7 years ago today at NJPW Dissidence in Tokyo, Japan, Manabu Nakanishi defeated Hiroshi Tanahashi to win the IWGP Heavyweight Championship.

4 years ago today, WWE releases Dustin Runnels. At the time of his release, he was a producer for the company. After a few months on the independent circuit, Runnels returned—again—for the fifth time—at the 2013 Royal Rumble. Originally a one-shot deal, Runnels has been on the roster full time since the fall of 2013.

1 year ago today in Las Vegas, Nevada, Global Force Wrestling announces the first members of their roster: PJ Black, David Hart Smith, Karl Anderson, Doc Gallows, Chris Mordetsky, Lance Hoyt, Lei'D Tapa, Thea Trinidad, Quinn "Moose" Ojinnaka, and Seiya Sanada.

The Jeff Jarrett-founded promotion also announced Chael Sonnen would serve as the promotion's "expert analyst". Despite taping some matches for television, the promotion remains without a TV deal more than two years after its founding.

1 year ago today, Bill Demott gave his first public interview since resigning from his post as the head trainer at the WWE Performance Center following allegations of creating an unsafe work environment and repeatedly making racist and homophobic remarks. In the interview with Vince Russo, Demott more or less didn't like working with "millennials":

"Yeah, you become a babysitter, big brother, guidance counsellor, authority figure, person of confidence, their trainer. The trick to this generation now is how do you be, I don't know if this is the right word, how do you be friendly and not be their friend?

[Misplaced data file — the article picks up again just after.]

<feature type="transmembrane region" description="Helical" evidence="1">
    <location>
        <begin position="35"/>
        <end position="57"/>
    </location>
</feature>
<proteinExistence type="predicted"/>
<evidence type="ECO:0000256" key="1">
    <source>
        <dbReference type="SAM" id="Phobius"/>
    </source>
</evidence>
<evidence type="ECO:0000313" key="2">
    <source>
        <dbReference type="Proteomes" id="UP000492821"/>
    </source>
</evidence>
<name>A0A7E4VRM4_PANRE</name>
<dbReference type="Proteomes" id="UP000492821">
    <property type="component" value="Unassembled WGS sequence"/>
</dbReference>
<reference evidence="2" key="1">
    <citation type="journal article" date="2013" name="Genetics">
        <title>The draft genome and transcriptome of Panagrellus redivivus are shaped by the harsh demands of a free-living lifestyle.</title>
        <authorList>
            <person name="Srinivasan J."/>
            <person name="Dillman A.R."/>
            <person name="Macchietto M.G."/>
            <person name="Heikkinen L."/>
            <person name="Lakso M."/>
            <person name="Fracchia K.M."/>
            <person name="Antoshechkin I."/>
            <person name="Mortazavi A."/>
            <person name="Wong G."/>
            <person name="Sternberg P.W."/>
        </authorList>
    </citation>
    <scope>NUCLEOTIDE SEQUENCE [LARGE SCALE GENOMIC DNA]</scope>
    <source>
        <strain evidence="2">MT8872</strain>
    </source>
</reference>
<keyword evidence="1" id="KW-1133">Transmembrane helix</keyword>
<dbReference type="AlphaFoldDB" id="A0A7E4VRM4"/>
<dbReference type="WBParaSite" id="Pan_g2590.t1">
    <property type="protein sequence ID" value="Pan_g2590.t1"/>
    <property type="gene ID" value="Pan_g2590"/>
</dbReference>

"I always use the term it's never the quarterback, it's the coach. We talk about football and a guy will stink the joint out, so it wasn't Tony Romo, it was the other guy and he was gone. Millennials, I think right that's what this generation is called the millennials. I think it's in the whole world. So what I can say and what I will say is as a dad as you are, as I am, I try to figure that out to keep my children away from that entitlement. I guess it's old school that you get what you earn and you try to earn what you want. I think that's all I am going to say about that because I think no matter what the case, Walmart, Publix, IBM, I always use IBM I don't know why, I go to a lot of management seminars and that's a lot of the conversation, the opening conversation: 'What do we do when they don't like that?' And I want to walk out because I'm not going to learn anything if I'm still trying to figure out [that]. It's tough, it's going to be tough for whoever has to figure out what they want tomorrow. And that's a challenge I think."

Today, Demott hosts a weekly podcast on the RELM Network, the same site that houses Russo's show.